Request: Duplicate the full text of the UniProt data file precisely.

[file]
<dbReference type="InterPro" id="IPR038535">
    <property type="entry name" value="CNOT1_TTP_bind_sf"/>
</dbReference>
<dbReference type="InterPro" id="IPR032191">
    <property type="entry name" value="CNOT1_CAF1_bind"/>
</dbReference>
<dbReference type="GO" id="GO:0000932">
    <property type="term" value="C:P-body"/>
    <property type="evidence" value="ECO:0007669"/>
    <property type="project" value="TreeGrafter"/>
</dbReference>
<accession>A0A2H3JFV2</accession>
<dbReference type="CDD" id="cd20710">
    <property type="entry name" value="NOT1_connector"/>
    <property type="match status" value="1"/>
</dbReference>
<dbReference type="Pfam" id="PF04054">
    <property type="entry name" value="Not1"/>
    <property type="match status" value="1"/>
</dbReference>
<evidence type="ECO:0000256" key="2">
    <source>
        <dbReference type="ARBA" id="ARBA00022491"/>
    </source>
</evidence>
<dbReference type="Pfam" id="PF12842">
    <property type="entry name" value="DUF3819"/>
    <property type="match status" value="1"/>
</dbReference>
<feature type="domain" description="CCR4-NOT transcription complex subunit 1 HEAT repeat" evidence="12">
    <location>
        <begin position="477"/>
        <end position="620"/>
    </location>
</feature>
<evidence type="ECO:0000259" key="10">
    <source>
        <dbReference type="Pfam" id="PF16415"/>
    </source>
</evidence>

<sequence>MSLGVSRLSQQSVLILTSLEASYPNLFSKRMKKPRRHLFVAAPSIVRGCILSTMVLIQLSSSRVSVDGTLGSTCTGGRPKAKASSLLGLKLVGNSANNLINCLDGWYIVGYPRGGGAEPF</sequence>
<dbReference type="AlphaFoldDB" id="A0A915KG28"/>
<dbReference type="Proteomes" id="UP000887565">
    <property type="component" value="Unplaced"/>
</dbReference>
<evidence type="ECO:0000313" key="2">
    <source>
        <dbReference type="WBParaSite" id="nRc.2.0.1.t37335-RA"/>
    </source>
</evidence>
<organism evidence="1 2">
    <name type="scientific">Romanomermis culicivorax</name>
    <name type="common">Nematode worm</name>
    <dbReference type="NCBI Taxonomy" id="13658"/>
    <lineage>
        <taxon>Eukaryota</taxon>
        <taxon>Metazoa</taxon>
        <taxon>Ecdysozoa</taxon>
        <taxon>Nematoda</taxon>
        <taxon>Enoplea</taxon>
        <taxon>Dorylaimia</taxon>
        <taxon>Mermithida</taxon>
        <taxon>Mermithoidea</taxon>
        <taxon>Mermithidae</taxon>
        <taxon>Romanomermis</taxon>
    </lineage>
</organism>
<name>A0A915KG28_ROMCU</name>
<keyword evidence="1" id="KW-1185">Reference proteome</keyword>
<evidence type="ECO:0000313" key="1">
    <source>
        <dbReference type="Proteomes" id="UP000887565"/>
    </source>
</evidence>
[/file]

<dbReference type="InterPro" id="IPR038535">
    <property type="entry name" value="CNOT1_TTP_bind_sf"/>
</dbReference>
<dbReference type="InterPro" id="IPR032191">
    <property type="entry name" value="CNOT1_CAF1_bind"/>
</dbReference>
<dbReference type="GO" id="GO:0000932">
    <property type="term" value="C:P-body"/>
    <property type="evidence" value="ECO:0007669"/>
    <property type="project" value="TreeGrafter"/>
</dbReference>
<accession>A0A2H3JFV2</accession>
<dbReference type="CDD" id="cd20710">
    <property type="entry name" value="NOT1_connector"/>
    <property type="match status" value="1"/>
</dbReference>
<dbReference type="Pfam" id="PF04054">
    <property type="entry name" value="Not1"/>
    <property type="match status" value="1"/>
</dbReference>
<evidence type="ECO:0000256" key="2">
    <source>
        <dbReference type="ARBA" id="ARBA00022491"/>
    </source>
</evidence>
<dbReference type="Pfam" id="PF12842">
    <property type="entry name" value="DUF3819"/>
    <property type="match status" value="1"/>
</dbReference>
<feature type="domain" description="CCR4-NOT transcription complex subunit 1 HEAT repeat" evidence="12">
    <location>
        <begin position="477"/>
        <end position="620"/>
    </location>
</feature>
<evidence type="ECO:0000259" key="10">
    <source>
        <dbReference type="Pfam" id="PF16415"/>
    </source>
</evidence>

<sequence>MSLGVSRLSQQSVLILTSLEASYPNLFSKRMKKPRRHLFVAAPSIVRGCILSTMVLIQLSSSRVSVDGTLGSTCTGGRPKAKASSLLGLKLVGNSANNLINCLDGWYIVGYPRGGGAEPF</sequence>
<dbReference type="AlphaFoldDB" id="A0A915KG28"/>
<dbReference type="Proteomes" id="UP000887565">
    <property type="component" value="Unplaced"/>
</dbReference>
<evidence type="ECO:0000313" key="2">
    <source>
        <dbReference type="WBParaSite" id="nRc.2.0.1.t37335-RA"/>
    </source>
</evidence>
<organism evidence="1 2">
    <name type="scientific">Romanomermis culicivorax</name>
    <name type="common">Nematode worm</name>
    <dbReference type="NCBI Taxonomy" id="13658"/>
    <lineage>
        <taxon>Eukaryota</taxon>
        <taxon>Metazoa</taxon>
        <taxon>Ecdysozoa</taxon>
        <taxon>Nematoda</taxon>
        <taxon>Enoplea</taxon>
        <taxon>Dorylaimia</taxon>
        <taxon>Mermithida</taxon>
        <taxon>Mermithoidea</taxon>
        <taxon>Mermithidae</taxon>
        <taxon>Romanomermis</taxon>
    </lineage>
</organism>
<name>A0A915KG28_ROMCU</name>
<keyword evidence="1" id="KW-1185">Reference proteome</keyword>
<evidence type="ECO:0000313" key="1">
    <source>
        <dbReference type="Proteomes" id="UP000887565"/>
    </source>
</evidence>